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79 year old, atrial fib, one pacemaker leads is high impedance, developed Vtac in 4 months. Anything to do with pacemaker ?

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Cardiologist, Interventional
Practicing since : 1996
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Pretty Healthy 79 year old - Develops Vtac in 4 months ? :

I just wondered about the likelihood of my mother developing vtac episodes in 4 months.
Last check at cardiologist, she was fine. Some atrial fib, but the same amount for years.
Followed very closely by cardiologist for at least 10 years. No mention of vtac episodes.
On the other hand, one of her pacemaker leads is high impedance. 2 visits ago, the "capture test"
was inconclusive (ie didn't really pass that well) - they decided not to replace the lead.
That lead has been suspect in other pacemaker tests. Her most recent pacemaker check - they
enabled a new "capture parameter" - something she never had before. And is it a co-incidence -
4 months later she ends up in hospital with vtac - which she has never had before.
Pacemaker tech said that bad capture can certainly cause the pacemaker to trigger when
it isn't supposed to - and put a heart into vtac. This sounds like a pacemaker investigation
is needed ? Doc (young guy) wants to do angiography first - his background is imaging.
I get that, but there is no family history of coronary disease. And there is a history of stuff going
on with the pacemaker. It makes sense to me to look at the pacemaker. I've told them so.
What do you think ?
Posted Wed, 18 Apr 2012 in Heart Rate and Rhythm Disorders
Answered by Dr. Raja Sekhar Varma 11 hours later
Thank you for the query.

Before I can give you any concrete advice, I would like certain clarifications from you.

1) What type of pacemaker was put (Single chamber/dual chamber/triple chamber/ICD/Combo device etc), when was the implant done and what was the indication for the pacemaker?
2) What brand/model of pacemaker was used (the programming parameters and facilities available depend on the model)
3) Which lead was defective - atrial or ventricular?
4) Is it possible to upload the exact programming data ?
5) If there are relevant ECGs, you could upload that also to this website (including the ECGs of the VT)
6) What does the echocardiogram show about the LV function?

The reason for the pacemaker implantation is important because, the changes in the heart rate can be due to ischemia also, in addition to degenerative changes in the conduction system. Ischemia is also an important cause for VT.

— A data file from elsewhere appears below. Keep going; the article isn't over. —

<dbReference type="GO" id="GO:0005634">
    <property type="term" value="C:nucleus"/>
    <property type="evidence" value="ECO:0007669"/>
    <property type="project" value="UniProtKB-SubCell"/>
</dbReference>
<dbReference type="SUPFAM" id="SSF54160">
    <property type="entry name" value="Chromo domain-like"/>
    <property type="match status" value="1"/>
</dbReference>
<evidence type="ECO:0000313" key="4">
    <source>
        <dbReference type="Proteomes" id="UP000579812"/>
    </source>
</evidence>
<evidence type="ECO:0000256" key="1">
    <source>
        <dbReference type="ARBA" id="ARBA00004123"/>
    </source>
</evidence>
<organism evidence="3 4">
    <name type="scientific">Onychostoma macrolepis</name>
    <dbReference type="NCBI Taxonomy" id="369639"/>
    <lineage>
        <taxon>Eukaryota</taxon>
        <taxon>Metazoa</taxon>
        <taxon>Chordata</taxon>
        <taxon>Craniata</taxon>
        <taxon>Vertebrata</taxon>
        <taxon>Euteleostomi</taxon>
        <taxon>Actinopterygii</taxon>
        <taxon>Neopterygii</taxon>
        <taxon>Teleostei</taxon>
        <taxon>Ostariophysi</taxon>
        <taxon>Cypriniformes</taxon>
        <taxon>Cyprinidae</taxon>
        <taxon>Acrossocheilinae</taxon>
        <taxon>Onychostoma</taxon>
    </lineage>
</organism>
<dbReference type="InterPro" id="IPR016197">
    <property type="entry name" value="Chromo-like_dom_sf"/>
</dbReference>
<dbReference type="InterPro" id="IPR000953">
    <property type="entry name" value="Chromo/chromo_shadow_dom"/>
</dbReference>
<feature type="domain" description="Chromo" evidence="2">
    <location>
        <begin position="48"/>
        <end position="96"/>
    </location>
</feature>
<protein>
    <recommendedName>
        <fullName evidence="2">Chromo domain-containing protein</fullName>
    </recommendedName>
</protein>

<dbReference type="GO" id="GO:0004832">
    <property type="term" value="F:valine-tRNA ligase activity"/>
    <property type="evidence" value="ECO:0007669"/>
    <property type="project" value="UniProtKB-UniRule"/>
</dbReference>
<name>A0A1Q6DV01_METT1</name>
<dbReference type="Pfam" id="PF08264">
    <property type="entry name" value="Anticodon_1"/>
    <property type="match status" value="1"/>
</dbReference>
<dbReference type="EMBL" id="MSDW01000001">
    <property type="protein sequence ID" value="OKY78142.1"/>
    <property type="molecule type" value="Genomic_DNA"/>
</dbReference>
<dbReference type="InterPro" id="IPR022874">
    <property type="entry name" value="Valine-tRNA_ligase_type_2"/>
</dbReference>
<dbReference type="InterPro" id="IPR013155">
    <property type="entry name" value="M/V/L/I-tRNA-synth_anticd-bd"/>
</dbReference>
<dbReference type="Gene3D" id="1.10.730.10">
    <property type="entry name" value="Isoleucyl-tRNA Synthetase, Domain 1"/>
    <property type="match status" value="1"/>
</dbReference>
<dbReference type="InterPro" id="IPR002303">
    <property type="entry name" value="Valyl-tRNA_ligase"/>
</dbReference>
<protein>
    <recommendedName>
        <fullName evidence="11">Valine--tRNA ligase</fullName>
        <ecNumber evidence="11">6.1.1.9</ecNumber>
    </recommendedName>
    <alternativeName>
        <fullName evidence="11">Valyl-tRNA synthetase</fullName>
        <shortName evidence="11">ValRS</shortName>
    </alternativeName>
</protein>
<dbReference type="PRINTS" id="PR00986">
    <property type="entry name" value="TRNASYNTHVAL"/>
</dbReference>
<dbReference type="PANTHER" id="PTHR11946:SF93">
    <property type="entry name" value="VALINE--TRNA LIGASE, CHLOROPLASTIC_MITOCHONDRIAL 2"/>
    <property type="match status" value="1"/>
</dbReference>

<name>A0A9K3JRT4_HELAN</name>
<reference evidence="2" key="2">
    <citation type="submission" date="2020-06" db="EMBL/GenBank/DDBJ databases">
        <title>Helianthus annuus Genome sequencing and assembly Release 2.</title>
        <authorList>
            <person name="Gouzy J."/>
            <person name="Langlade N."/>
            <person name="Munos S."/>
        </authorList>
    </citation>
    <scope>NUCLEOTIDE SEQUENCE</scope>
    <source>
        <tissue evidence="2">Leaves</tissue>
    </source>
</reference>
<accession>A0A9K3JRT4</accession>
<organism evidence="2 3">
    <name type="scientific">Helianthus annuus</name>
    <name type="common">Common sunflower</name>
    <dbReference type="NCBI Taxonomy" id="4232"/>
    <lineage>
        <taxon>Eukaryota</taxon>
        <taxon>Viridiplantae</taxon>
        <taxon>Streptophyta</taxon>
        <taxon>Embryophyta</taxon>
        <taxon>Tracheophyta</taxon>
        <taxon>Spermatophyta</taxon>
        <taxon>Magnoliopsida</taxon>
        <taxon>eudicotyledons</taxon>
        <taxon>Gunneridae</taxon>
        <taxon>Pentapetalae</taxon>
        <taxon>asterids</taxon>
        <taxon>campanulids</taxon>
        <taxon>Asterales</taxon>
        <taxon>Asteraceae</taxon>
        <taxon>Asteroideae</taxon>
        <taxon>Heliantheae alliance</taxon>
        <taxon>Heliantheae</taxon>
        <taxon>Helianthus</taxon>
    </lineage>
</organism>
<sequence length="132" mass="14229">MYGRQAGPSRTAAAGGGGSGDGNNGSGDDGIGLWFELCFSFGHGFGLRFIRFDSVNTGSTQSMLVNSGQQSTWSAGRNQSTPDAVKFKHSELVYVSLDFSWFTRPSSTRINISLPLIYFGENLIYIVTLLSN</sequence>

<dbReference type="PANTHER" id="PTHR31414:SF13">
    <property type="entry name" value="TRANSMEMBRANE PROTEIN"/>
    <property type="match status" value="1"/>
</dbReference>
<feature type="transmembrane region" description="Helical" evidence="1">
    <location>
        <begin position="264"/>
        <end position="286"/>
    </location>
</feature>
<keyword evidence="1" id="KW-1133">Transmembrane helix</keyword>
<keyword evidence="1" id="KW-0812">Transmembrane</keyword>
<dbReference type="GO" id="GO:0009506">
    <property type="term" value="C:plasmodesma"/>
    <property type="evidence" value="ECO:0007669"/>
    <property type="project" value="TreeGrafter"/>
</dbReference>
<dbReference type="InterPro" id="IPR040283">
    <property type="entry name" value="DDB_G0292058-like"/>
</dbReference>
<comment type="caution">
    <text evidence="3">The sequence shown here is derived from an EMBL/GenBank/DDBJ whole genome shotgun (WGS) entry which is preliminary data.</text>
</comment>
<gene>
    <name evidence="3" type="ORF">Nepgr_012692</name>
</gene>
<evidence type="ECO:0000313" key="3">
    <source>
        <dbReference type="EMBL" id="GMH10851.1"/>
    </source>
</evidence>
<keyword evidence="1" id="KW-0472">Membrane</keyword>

Elderly individuals can develop blockages in the coronary arteries that can result in ischemia to the cardiac muscle. Hence, a coronary angiogram may be indicated in the complete evaluation of an elderly patient with VT.

As you rightly said, in a patient who has a pacemaker implanted, abnormalities in pacemaker function and/or lead issues can trigger arrhythmias. Many pacemaker models have inbuilt mechanisms to prevent arrhythmias. Also, these devices can be interrogated to see the data recorded which can help in understanding the arrhythmia. Some parameters can also be programmed, in certain types of pacemakers, to respond to extra systoles and prevent a major arrhythmia.

A high impedance usually indicates that the lead tip is not in an ideal position, or has had a micro-dislodgement from its original position, or chronic inflammation and fibrosis has developed at the contact point. This will mean that higher currents are needed to capture the myocardium. Beyond a particular limit, the pacemaker may not be able to produce that high a current, and this can result in "failure to capture". Failure to capture results in loss of pacing and bradycardia rather than tachycardia.

If there is failure to sense as well, there is a possibility of mistimed pacemaker impulses triggering a tachycardia.

However, the need for replacing the lead/repositioning the lead will also depend on the lead's role. For example, an atrial lead, which is usually involved in sensing, and less often in pacing, may continue to sense well despite a high pacing threshold. Thus, it may not need any intervention. Of course, if it has to play a role in pacing as well, it may need to be replaced/repositioned.

I hope this resolves some of your doubts. I can give you a more specific answer and further recommendations after you clarify the questions that I have raised.

With regards,
Dr RS Varma
Above answer was peer-reviewed by
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